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article imageTwo with kidney failure linked to Costco chicken salad

By Karen Graham     Nov 25, 2015 in Food
Nineteen people in seven states are now reported to be sickened by a shiga toxin-producing E. coli O157:H7 linked to consumption of Costco rotisserie chicken salad.
According to Food Safety News, the Centers for Disease Control and Prevention (CDC) is reporting there have been five hospitalizations, including two reports of a type of kidney failure called hemolytic uremic syndrome (HUS). No deaths have been reported.
On November 20, Costco notified the FDA that it was removing its rotisserie chicken salad product from its shelves nationwide and has stopped production until further notice. So far, outbreak cases have been reported in California (1), Colorado (4), Missouri (1), Montana (6), Utah (5), Virginia (1), and Washington (1).
The Montana Department of Health says the state has been hit hard in the outbreak, with six people ill and two of them hospitalized. The six illnesses were reported to be in Gallatin, Lewis & Clark and Yellowstone counties, officials said in a press release on Tuesday.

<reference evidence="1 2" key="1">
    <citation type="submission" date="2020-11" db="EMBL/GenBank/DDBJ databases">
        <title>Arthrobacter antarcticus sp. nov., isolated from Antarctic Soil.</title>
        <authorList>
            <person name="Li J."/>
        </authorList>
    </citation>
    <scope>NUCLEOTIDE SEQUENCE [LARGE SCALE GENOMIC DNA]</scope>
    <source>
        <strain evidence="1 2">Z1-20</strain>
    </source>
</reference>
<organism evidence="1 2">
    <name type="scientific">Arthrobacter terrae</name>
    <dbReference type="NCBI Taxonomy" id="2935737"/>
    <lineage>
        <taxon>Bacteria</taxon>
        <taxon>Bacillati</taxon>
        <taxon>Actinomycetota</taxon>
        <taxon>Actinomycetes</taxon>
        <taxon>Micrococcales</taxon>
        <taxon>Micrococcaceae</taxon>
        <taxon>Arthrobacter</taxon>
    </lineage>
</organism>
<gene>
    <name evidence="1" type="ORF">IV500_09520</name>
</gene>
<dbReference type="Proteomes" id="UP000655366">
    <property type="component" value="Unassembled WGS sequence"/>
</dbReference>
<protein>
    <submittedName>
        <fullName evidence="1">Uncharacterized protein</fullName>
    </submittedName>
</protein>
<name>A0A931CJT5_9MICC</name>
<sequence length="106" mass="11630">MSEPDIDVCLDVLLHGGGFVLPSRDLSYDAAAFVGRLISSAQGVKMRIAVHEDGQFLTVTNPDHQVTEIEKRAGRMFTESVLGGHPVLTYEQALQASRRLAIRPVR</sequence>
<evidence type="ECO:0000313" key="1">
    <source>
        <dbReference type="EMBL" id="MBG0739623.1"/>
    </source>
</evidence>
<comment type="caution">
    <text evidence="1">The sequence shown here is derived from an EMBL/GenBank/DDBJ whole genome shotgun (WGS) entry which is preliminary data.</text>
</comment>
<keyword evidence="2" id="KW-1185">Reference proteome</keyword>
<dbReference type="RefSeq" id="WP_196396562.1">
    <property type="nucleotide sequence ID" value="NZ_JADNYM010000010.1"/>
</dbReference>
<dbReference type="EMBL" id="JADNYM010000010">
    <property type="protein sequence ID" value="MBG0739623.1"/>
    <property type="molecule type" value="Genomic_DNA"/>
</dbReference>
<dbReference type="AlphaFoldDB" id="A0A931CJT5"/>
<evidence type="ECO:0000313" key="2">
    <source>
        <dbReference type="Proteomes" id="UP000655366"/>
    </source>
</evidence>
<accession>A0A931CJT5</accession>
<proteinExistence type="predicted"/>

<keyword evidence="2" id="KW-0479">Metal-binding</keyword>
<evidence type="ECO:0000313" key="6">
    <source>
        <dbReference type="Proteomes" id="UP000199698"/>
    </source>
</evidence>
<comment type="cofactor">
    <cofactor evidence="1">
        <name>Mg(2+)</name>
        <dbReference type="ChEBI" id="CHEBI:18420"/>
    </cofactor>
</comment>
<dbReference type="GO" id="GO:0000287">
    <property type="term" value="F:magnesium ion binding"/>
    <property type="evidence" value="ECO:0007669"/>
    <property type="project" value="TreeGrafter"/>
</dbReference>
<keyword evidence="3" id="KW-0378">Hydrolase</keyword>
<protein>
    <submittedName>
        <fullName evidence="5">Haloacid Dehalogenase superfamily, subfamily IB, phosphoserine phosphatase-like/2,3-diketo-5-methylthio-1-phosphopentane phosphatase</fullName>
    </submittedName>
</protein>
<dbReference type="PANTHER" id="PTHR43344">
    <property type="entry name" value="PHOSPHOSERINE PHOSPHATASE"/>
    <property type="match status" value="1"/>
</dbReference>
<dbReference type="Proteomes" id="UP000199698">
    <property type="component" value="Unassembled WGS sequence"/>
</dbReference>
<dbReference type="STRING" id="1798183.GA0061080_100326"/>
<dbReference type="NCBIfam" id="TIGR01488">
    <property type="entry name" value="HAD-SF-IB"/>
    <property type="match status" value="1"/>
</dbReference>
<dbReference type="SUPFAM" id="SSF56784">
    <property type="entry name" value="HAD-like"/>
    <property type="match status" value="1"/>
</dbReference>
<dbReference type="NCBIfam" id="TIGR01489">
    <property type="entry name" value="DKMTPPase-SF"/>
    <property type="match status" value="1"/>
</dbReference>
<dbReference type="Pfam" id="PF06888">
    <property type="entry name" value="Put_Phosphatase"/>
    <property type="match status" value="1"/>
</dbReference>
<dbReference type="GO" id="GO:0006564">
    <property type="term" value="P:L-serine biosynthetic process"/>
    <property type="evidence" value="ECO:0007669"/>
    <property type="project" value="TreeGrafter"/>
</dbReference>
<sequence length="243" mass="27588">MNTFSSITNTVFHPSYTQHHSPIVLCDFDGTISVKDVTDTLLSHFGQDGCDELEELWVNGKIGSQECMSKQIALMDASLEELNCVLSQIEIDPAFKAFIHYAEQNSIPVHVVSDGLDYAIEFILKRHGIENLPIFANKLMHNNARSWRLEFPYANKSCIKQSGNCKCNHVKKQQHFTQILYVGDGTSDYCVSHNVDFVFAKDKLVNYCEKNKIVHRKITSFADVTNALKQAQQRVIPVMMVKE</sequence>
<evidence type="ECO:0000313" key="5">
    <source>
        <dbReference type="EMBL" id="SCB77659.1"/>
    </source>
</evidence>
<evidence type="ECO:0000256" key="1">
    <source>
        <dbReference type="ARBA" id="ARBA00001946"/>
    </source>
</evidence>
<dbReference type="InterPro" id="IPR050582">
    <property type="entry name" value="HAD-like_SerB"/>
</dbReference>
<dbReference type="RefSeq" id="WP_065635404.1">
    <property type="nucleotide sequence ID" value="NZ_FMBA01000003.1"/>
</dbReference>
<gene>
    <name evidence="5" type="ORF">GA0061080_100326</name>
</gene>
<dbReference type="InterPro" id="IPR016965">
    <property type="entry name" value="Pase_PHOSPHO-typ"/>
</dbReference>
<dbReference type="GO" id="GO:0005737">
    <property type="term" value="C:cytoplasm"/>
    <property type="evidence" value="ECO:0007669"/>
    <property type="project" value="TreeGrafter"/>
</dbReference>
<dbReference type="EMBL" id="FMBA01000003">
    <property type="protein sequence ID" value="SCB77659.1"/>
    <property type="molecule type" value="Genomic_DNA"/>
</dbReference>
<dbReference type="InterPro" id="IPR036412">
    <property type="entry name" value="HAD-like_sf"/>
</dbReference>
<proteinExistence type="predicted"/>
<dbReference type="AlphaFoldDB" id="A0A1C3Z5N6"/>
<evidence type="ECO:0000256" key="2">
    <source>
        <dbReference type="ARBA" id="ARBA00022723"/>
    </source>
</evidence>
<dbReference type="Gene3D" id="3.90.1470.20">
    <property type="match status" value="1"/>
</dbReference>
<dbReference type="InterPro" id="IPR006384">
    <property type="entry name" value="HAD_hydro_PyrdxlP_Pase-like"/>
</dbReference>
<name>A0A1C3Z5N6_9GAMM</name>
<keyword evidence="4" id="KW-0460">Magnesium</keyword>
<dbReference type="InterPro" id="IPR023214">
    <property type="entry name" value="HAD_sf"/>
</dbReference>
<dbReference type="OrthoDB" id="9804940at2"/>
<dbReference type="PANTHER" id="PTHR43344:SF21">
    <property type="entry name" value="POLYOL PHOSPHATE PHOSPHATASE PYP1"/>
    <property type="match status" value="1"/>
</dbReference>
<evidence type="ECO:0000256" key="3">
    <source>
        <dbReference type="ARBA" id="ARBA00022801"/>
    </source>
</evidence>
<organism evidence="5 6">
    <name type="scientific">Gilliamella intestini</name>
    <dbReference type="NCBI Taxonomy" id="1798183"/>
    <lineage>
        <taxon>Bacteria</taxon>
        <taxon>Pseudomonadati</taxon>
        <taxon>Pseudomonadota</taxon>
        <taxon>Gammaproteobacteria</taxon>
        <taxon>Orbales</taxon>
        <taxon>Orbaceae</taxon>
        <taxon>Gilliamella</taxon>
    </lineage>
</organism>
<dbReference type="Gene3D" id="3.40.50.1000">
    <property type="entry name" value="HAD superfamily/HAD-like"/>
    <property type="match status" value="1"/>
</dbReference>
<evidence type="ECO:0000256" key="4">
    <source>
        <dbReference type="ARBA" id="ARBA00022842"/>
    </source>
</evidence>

The CDC, FDA and state health departments are all working on this outbreak. The shiga-toxin-producing E. coli O157:H7 is not the same strain that sickened Chipotle customers recently. This strain linked to Costco chicken salad is particularly worrisome because it can be life-threatening.
To date, health officials have not been able to determine the specific ingredient in the chicken salad responsible for the foodborne illness. CBC.ca is reporting that Seattle attorney Bill Marler, who is representing those sickened in the Chipotle Outbreak, said this latest E. coli outbreak is an excellent example of why food safety is so important.
The illnesses in this recent outbreak apparently started on dates ranging from October 6, 2015, to November 3. The ages of those who became ill range from 5 to 84 years of age, with the median being 18 years old. Anyone who bought chicken salad from a Costco store in the U.S. on or before Nov. 20, 2015, should not eat it and should throw it away.
The product has a shelf life of three days and is labeled “Chicken Salad made with Rotisserie Chicken” with item number 37719 on the label. The CDC will report on any new information on this outbreak as it becomes available.
More about E coli outbreak, costco chicken salad, 19 cases, E coli O157H7, Kidney failure
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